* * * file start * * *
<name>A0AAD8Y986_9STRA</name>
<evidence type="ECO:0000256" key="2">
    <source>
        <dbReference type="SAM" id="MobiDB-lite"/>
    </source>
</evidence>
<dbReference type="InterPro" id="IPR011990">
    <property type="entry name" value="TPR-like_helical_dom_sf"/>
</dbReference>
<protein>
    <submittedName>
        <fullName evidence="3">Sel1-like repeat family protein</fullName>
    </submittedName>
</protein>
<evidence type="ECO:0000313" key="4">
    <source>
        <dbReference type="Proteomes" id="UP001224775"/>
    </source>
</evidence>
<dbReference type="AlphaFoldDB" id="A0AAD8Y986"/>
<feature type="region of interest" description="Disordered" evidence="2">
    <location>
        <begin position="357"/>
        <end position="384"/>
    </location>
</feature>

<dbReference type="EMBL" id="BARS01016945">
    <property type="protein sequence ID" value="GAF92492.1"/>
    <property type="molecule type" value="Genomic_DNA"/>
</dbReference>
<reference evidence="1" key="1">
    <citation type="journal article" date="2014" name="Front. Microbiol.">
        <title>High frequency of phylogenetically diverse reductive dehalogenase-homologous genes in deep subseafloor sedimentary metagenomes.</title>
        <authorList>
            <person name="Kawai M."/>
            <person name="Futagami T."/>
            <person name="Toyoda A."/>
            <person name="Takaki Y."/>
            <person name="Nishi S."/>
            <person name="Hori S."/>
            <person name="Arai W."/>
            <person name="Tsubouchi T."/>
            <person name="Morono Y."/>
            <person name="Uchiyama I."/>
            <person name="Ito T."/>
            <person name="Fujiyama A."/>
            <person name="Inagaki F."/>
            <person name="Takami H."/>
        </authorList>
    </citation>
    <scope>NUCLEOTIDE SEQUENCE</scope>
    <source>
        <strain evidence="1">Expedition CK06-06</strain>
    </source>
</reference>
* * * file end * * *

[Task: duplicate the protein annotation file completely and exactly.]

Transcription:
<name>A0AAD8Y986_9STRA</name>
<evidence type="ECO:0000256" key="2">
    <source>
        <dbReference type="SAM" id="MobiDB-lite"/>
    </source>
</evidence>
<dbReference type="InterPro" id="IPR011990">
    <property type="entry name" value="TPR-like_helical_dom_sf"/>
</dbReference>
<protein>
    <submittedName>
        <fullName evidence="3">Sel1-like repeat family protein</fullName>
    </submittedName>
</protein>
<evidence type="ECO:0000313" key="4">
    <source>
        <dbReference type="Proteomes" id="UP001224775"/>
    </source>
</evidence>
<dbReference type="AlphaFoldDB" id="A0AAD8Y986"/>
<feature type="region of interest" description="Disordered" evidence="2">
    <location>
        <begin position="357"/>
        <end position="384"/>
    </location>
</feature>

<dbReference type="EMBL" id="BARS01016945">
    <property type="protein sequence ID" value="GAF92492.1"/>
    <property type="molecule type" value="Genomic_DNA"/>
</dbReference>
<reference evidence="1" key="1">
    <citation type="journal article" date="2014" name="Front. Microbiol.">
        <title>High frequency of phylogenetically diverse reductive dehalogenase-homologous genes in deep subseafloor sedimentary metagenomes.</title>
        <authorList>
            <person name="Kawai M."/>
            <person name="Futagami T."/>
            <person name="Toyoda A."/>
            <person name="Takaki Y."/>
            <person name="Nishi S."/>
            <person name="Hori S."/>
            <person name="Arai W."/>
            <person name="Tsubouchi T."/>
            <person name="Morono Y."/>
            <person name="Uchiyama I."/>
            <person name="Ito T."/>
            <person name="Fujiyama A."/>
            <person name="Inagaki F."/>
            <person name="Takami H."/>
        </authorList>
    </citation>
    <scope>NUCLEOTIDE SEQUENCE</scope>
    <source>
        <strain evidence="1">Expedition CK06-06</strain>
    </source>
</reference>